Archive - Jul 2011 - Latest News
The Antiquarian and Historical Society of Culver is once again partnering with the Bike Barn, 103 E. Lake Shore Drive, this time to present a tour-by-bicycle of the east shore of Lake Maxinkuckee, on Saturday, July 23, at 9:30 a.m.
DESCENDANTS OF ORIGINAL PIONEER FAMILIES SOUGHT
One of Culver's least -known historical monuments will celebrate its anniversary later this month as plans begin to bring it more recognition.
Located on state-owned property at the southeast corner of State Road 10 and Queen Road, the hand-carved stone commemorates the arrival of Marshall County's first party of European settlers 175 years ago, on the afternoon of July 26, 1836.
A recently-returned couple whose presence here has enhanced Marshall Countyâ€™s medical offerings spent some time last Thursday discussing their journey with Culverâ€™s Kiwanis Club at the Yacht Club restaurant on Jefferson Street.
ARGOS â€” It all began when a group of casual acquaintances in the Marshall County area decided to take a needlepoint class together in Delphi in the early 1980s.
After taking the class, they decided to meet once a month to complete their project, a needlework Christmas tree. The group still meets today, but without one important member: Margaret Sherwood, who passed away last August from complications of a stroke.
PLYMOUTH â€” Linda Espich went through high school with everyone expecting her to become a nurse. To her parentâ€™s shock, Espich announced after graduation that she wanted to teach. Espich attended Indiana University, majored in general studies, switching later to elementary education, and started teaching at Washington Elementary School right after she graduated when a teacher there left to have a baby.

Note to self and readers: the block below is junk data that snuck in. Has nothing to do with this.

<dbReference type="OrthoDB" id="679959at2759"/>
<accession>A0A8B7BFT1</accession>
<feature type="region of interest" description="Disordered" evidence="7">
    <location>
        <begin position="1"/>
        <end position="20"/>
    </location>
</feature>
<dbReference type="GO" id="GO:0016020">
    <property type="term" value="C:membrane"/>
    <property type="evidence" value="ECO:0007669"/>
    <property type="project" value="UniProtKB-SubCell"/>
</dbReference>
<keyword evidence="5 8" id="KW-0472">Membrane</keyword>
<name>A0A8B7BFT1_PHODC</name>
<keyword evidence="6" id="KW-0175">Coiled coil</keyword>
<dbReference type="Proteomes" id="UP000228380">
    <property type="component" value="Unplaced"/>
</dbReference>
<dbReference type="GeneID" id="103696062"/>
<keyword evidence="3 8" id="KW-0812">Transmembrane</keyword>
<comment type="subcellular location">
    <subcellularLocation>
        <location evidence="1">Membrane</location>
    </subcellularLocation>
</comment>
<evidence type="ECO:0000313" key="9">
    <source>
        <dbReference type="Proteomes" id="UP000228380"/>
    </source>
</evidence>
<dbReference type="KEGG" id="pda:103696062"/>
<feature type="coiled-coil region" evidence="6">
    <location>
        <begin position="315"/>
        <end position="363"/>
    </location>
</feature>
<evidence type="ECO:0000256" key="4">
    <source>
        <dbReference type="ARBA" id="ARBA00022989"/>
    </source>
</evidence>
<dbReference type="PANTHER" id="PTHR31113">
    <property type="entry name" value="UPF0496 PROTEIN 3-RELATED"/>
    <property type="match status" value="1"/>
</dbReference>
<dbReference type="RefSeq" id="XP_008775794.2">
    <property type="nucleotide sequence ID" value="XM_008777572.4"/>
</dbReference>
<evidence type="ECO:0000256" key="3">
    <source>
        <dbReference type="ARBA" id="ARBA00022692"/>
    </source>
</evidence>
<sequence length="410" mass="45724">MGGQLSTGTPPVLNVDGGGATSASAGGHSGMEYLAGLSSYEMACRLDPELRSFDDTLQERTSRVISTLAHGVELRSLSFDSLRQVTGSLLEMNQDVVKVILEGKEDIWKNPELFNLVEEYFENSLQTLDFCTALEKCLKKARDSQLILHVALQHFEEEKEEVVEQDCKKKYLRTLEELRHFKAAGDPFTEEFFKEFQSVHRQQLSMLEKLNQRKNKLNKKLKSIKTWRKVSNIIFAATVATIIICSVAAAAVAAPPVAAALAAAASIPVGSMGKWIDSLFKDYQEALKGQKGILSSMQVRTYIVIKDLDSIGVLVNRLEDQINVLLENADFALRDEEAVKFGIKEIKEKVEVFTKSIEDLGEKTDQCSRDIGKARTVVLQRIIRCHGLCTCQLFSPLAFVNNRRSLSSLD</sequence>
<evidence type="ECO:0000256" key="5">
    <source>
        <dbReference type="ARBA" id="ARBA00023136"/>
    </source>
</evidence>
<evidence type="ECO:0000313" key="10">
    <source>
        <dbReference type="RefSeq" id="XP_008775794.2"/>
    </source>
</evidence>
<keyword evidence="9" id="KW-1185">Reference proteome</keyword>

â€śIâ€™ve never made a resume â€” Iâ€™ve never had to,â€ť said Espich. â€śThe principal asked me if I wanted her job, and I said yes. Iâ€™ve had the same job for 40 years!â€ť
PLYMOUTH â€” Sharon Cudney, assistant activity director at Millerâ€™s Merry Manor, Plymouth, fears that the World War II experiences of her patients will be lost forever.
Two residents share their stories: George Born and William â€śBillâ€ť Whitsell.
George Born, 86, was born in Plymouth. He quit school in his junior year and worked for the Pennsylvania Railroad for six months before being drafted in the Army.
George took his basic training at Camp Wheeler, Ga., and was immediately shipped out to Germany with the First Infantry Division of the 26th Infantry Regiment.
PLYMOUTH â€” Since they opened March 18, the sky over the northern edge of Plymouth has blossomed from time to time with dozens of skydivers who, according to Jenny Verner, a 17-year jumper herself, â€śwant to experience the exhilaration at least once.â€ť
Jenny, her husband, Steve, David Elliott and Troy Church, all sky-divers for years with experience totaling 30,000 jumps, love the sport so much that they have brought Plymouth Sky Sports to hangar B at the Plymouth Municipal Airport in order to teach others how to freefall out of the sky 10,000 feet up, from a Cessna 182, at 120 miles an hour.
ARGOS â€” As it has done since 2002, the Marshall County 4-H Drill Team presented a program to honor the men and women of the Armed Forces, opening the Marshall County 4-H Fair Sunday night.
The team, lead by Harry Eskridge, has been using the opportunity to show their patriotism. One of the speakers for the event was State Representative Nancy Dembowski, who has also been invited to the event for the last several years.
PLYMOUTH â€” A Plymouth Police Department officer was treated for minor injuries and released following a two-vehicle crash at the intersection of U.S. 30 and Oak Tuesday morning.
PLYMOUTH â€” Grovertown resident Yvonne Daley, a Head Start teacher, knew she had to do something about the pain in her knees in 2009. She had been taking anti-inflammatory medication and pain pills prescribed by her regular doctor for several years, but at that point there was nothing else he could do for her.
â€śThe pain just gradually got worse and worse,â€ť said Daley, adding that it was during a Cub Scout trip with her son that the pain became unbearable.